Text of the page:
The benefits of including clinical factors in rectal normal tissue complication probability modeling after radiotherapy for prostate cancer.
Defraene G., Van den Bergh L., Al-Mamgani A., Haustermans K., Heemsbergen W., Van den Heuvel F., Lebesque JV.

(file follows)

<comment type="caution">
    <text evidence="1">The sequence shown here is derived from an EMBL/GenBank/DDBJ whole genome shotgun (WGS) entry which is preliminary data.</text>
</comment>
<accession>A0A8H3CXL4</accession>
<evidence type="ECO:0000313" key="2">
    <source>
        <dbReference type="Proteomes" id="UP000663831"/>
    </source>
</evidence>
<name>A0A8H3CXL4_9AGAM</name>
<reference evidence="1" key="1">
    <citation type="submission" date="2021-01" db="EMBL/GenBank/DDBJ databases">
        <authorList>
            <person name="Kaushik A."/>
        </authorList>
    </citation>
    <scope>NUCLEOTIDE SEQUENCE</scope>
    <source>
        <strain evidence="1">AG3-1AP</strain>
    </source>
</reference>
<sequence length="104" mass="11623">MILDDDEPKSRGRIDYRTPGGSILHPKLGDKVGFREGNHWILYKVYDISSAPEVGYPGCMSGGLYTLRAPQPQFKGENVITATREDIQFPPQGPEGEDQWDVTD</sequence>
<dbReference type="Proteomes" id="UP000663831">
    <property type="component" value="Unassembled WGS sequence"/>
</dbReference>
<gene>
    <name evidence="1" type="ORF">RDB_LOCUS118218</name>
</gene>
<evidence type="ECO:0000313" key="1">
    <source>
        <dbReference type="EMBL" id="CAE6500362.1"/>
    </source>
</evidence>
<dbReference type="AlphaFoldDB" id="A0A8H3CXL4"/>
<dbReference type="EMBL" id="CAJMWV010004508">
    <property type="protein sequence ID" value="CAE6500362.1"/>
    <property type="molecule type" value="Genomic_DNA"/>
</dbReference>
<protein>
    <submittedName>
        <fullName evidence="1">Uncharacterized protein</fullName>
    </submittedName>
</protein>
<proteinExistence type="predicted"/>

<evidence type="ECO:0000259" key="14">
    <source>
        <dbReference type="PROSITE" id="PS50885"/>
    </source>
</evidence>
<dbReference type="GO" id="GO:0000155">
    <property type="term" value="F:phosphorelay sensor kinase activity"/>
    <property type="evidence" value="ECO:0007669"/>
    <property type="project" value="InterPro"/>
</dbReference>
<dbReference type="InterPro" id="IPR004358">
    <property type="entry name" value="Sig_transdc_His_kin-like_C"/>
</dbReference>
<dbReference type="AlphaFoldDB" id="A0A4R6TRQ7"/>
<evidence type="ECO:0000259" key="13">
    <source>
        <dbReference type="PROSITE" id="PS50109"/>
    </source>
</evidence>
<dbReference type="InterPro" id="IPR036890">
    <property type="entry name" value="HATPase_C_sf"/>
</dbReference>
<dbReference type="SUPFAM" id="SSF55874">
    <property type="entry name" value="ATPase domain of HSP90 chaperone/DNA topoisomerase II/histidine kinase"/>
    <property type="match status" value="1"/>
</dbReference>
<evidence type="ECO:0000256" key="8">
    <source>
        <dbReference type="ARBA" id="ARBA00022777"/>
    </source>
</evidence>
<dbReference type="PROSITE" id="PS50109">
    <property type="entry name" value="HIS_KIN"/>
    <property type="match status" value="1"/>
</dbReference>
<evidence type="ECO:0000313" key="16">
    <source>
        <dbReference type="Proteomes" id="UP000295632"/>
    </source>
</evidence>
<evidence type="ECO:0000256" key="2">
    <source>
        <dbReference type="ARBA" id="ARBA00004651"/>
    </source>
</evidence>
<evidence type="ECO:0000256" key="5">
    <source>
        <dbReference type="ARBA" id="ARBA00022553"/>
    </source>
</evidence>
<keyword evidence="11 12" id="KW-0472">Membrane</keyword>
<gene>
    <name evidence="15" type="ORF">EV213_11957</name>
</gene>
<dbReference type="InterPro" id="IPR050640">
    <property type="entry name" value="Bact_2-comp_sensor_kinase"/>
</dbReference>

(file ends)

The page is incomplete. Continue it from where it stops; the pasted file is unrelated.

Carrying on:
PURPOSE: To study the impact of clinical predisposing factors on rectal normal tissue complication probability modeling using the updated results of the Dutch prostate dose-escalation trial. METHODS AND MATERIALS: Toxicity data of 512 patients (conformally treated to 68 Gy [n = 284] and 78 Gy [n = 228]) with complete follow-up at 3 years after radiotherapy were studied. Scored end points were rectal bleeding, high stool frequency, and fecal incontinence. Two traditional dose-based models (Lyman-Kutcher-Burman (LKB) and Relative Seriality (RS) and a logistic model were fitted using a maximum likelihood approach. Furthermore, these model fits were improved by including the most significant clinical factors. The area under the receiver operating characteristic curve (AUC) was used to compare the discriminating ability of all fits. RESULTS: Including clinical factors significantly increased the predictive power of the models for all end points. In the optimal LKB, RS, and logistic models for rectal bleeding and fecal incontinence, the first significant (p = 0.011-0.013) clinical factor was "previous abdominal surgery." As second significant (p = 0.012-0.016) factor, "cardiac history" was included in all three rectal bleeding fits, whereas including "diabetes" was significant (p = 0.039-0.048) in fecal incontinence modeling but only in the LKB and logistic models. High stool frequency fits only benefitted significantly (p = 0.003-0.006) from the inclusion of the baseline toxicity score. For all models rectal bleeding fits had the highest AUC (0.77) where it was 0.63 and 0.68 for high stool frequency and fecal incontinence, respectively. LKB and logistic model fits resulted in similar values for the volume parameter. The steepness parameter was somewhat higher in the logistic model, also resulting in a slightly lower D(50). Anal wall DVHs were used for fecal incontinence, whereas anorectal wall dose best described the other two endpoints. CONCLUSIONS: Comparable prediction models were obtained with LKB, RS, and logistic NTCP models. Including clinical factors improved the predictive power of all models significantly.